OpenText AppWorks is an application development platform that enables rapid creation of software designed to meet business problems. It’s low-code capabilities means that we can involve requirements specialists and business analysts in the development process while working along-side developers implementing more advanced services integrations and business processes. A few months ago I wrote a couple of articles outlining how to install AppWorks locally using Docker as well as setting up a version control system for your applications using SVN. If you are interested in setting up AppWorks as a development environment, I highly recommend checking these out.
AppWorks provides multiple ways to build applications. Generally these are characterized as data-driven and process-driven. The process driven approach focuses on business use cases and involves development of process models, web services and custom code where applicable. Data-driven on the other hand (referred to as the Entity Modeling approach to development in AppWorks) gives us the ability to model our applications up front using a range of low-code tools. I’m mostly going to be focusing on the low-code data-driven approach in these articles and will later cover process-driven development.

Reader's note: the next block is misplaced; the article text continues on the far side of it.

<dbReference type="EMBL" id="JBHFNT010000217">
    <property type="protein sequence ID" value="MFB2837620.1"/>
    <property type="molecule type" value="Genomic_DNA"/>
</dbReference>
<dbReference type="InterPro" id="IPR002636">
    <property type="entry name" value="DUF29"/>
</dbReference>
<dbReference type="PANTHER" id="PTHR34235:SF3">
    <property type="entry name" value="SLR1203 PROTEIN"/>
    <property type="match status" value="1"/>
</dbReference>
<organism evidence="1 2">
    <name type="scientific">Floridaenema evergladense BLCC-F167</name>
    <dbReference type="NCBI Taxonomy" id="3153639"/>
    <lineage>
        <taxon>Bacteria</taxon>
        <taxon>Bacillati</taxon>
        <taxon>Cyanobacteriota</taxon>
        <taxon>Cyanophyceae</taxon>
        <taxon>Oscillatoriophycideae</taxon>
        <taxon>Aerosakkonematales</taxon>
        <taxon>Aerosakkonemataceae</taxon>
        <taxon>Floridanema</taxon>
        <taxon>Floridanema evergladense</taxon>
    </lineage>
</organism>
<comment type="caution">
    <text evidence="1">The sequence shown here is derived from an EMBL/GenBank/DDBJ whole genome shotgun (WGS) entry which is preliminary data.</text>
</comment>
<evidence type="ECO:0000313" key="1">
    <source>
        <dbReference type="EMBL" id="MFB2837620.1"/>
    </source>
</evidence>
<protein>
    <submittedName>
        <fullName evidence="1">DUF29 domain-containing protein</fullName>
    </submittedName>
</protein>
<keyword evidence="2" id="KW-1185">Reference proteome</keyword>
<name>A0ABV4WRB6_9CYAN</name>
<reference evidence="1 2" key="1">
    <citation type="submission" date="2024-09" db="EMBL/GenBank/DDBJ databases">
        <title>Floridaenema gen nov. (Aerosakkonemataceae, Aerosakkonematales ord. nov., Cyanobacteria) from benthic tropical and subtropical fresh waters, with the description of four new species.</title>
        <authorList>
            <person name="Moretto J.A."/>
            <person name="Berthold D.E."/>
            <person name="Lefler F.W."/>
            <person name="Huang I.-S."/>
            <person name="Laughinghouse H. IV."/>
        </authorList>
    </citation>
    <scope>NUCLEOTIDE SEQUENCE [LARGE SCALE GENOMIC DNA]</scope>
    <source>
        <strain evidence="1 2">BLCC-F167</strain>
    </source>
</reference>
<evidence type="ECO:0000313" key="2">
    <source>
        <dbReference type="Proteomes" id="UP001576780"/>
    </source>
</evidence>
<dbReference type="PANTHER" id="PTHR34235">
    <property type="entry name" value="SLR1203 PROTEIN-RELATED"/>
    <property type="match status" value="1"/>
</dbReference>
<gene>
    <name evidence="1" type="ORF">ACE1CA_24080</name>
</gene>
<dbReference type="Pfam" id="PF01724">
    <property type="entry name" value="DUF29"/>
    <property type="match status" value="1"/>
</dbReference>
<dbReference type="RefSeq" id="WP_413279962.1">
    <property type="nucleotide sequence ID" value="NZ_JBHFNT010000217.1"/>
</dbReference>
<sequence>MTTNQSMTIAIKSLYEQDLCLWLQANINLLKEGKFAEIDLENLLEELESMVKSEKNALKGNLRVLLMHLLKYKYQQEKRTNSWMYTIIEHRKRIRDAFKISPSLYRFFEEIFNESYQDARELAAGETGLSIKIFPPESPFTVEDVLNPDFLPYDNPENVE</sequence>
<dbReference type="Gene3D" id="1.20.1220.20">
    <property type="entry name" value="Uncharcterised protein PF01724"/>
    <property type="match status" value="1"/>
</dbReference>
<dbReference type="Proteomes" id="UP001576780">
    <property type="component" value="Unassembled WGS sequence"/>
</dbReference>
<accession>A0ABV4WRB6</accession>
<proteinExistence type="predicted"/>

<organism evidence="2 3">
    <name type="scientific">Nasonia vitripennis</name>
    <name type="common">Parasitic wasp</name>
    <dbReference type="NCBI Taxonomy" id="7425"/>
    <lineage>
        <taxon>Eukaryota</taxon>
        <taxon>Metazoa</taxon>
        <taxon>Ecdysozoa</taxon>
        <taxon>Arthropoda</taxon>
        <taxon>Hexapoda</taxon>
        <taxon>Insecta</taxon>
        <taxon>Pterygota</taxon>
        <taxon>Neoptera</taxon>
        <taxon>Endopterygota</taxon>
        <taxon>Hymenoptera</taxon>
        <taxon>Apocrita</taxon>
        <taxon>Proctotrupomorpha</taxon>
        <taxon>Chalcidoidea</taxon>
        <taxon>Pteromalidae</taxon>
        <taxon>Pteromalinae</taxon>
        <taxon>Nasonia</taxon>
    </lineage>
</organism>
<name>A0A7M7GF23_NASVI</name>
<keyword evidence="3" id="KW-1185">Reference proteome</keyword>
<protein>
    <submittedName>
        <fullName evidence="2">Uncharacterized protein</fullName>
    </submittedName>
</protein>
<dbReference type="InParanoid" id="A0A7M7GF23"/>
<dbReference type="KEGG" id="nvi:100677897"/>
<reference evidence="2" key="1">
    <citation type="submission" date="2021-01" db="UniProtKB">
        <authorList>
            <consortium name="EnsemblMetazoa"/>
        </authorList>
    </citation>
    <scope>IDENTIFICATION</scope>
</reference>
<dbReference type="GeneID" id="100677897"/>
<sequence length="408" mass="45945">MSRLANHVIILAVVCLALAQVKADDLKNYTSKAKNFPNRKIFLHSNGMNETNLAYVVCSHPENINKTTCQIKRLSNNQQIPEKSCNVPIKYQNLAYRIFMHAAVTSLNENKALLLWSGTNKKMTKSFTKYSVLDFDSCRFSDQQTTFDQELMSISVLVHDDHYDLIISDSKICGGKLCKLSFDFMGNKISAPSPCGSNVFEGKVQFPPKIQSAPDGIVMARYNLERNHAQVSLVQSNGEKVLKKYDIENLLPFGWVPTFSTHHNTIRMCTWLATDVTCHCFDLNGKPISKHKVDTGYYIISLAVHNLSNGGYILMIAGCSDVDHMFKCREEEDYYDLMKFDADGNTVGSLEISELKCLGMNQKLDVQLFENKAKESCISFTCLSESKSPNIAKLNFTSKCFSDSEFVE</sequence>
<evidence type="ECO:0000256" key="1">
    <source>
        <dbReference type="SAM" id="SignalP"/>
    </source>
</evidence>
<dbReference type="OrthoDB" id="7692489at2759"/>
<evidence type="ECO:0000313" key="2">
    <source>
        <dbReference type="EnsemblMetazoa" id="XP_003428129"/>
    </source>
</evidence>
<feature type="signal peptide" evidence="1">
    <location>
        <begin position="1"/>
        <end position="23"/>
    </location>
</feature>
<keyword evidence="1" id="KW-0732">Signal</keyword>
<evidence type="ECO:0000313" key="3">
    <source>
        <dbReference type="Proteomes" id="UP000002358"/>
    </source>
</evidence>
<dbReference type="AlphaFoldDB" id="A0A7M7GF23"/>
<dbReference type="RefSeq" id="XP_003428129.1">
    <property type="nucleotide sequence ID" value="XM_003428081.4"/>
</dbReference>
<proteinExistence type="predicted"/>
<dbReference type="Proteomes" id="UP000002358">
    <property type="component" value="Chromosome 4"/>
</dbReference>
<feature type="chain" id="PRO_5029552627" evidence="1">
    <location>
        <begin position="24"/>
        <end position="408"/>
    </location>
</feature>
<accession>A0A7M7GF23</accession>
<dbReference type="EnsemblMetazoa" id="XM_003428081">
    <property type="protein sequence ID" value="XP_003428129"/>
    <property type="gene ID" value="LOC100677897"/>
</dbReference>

AppWorks Low-Code development process can be summarized in six main steps as outlined in the graphic above. In this article I touch on the first two steps and will cover the remaining steps in later posts.
Getting Started with Organizations and Users
When you first log into AppWorks, you are going to be presented with the OpenText AppWorks Platform Explorer. This is the main area that you will have access to the various tools and features that AppWorks provides. The top right hand corner tells you what ‘Organization’ you are currently logged into. Organizations in AppWorks provide isolated sub-sections where you can write, collaborate, and deploy applications. Each organization has its own set of users. Roles and permissions can be assigned to users within these organizations. If you are running your own local development environment, you will most likely have logged in using the sysadmin account and will see the System organization below.
While this is not mandatory, I highly recommend setting up your own development organization and user, which will keep your development activities separate from your administration environment. This will also give you some practice managing organizations and users.
Keep in mind, for our purposes we are using the built-in user management and roles tools in AppWorks. OpenText provides a number of options for managing user accounts including the OpenText Directory Services (OTDS).
Your organization where you work may already have setup Active Directory Single Sign on accounts and if this is the case you do not need to follow along here. These instructions are only for those of you who have setup your own local development environment.